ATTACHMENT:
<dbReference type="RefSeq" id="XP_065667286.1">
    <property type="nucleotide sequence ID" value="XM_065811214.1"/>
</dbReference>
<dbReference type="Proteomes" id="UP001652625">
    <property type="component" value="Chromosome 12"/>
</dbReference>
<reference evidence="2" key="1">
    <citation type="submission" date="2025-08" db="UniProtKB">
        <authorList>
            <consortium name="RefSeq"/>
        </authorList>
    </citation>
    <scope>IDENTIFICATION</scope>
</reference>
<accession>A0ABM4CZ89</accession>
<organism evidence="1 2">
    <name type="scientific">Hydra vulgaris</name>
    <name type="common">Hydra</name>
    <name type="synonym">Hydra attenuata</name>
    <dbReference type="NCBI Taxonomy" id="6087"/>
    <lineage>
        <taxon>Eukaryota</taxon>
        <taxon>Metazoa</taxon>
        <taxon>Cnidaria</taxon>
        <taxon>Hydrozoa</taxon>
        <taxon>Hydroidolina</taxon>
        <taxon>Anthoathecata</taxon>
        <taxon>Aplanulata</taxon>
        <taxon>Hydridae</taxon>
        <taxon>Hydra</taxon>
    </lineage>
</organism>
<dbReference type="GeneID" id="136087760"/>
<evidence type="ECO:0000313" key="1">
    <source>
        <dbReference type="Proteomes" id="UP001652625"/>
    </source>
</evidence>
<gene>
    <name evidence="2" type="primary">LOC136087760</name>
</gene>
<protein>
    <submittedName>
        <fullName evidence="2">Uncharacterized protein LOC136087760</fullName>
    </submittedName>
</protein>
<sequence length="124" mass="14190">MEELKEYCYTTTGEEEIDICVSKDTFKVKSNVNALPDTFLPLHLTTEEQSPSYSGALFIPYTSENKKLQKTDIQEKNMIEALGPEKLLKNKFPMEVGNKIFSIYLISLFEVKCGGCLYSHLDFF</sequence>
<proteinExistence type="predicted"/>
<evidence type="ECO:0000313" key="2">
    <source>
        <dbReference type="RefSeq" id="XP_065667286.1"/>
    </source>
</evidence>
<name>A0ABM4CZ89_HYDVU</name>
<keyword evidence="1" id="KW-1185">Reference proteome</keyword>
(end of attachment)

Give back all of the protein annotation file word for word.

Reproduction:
<dbReference type="RefSeq" id="XP_065667286.1">
    <property type="nucleotide sequence ID" value="XM_065811214.1"/>
</dbReference>
<dbReference type="Proteomes" id="UP001652625">
    <property type="component" value="Chromosome 12"/>
</dbReference>
<reference evidence="2" key="1">
    <citation type="submission" date="2025-08" db="UniProtKB">
        <authorList>
            <consortium name="RefSeq"/>
        </authorList>
    </citation>
    <scope>IDENTIFICATION</scope>
</reference>
<accession>A0ABM4CZ89</accession>
<organism evidence="1 2">
    <name type="scientific">Hydra vulgaris</name>
    <name type="common">Hydra</name>
    <name type="synonym">Hydra attenuata</name>
    <dbReference type="NCBI Taxonomy" id="6087"/>
    <lineage>
        <taxon>Eukaryota</taxon>
        <taxon>Metazoa</taxon>
        <taxon>Cnidaria</taxon>
        <taxon>Hydrozoa</taxon>
        <taxon>Hydroidolina</taxon>
        <taxon>Anthoathecata</taxon>
        <taxon>Aplanulata</taxon>
        <taxon>Hydridae</taxon>
        <taxon>Hydra</taxon>
    </lineage>
</organism>
<dbReference type="GeneID" id="136087760"/>
<evidence type="ECO:0000313" key="1">
    <source>
        <dbReference type="Proteomes" id="UP001652625"/>
    </source>
</evidence>
<gene>
    <name evidence="2" type="primary">LOC136087760</name>
</gene>
<protein>
    <submittedName>
        <fullName evidence="2">Uncharacterized protein LOC136087760</fullName>
    </submittedName>
</protein>
<sequence length="124" mass="14190">MEELKEYCYTTTGEEEIDICVSKDTFKVKSNVNALPDTFLPLHLTTEEQSPSYSGALFIPYTSENKKLQKTDIQEKNMIEALGPEKLLKNKFPMEVGNKIFSIYLISLFEVKCGGCLYSHLDFF</sequence>
<proteinExistence type="predicted"/>
<evidence type="ECO:0000313" key="2">
    <source>
        <dbReference type="RefSeq" id="XP_065667286.1"/>
    </source>
</evidence>
<name>A0ABM4CZ89_HYDVU</name>
<keyword evidence="1" id="KW-1185">Reference proteome</keyword>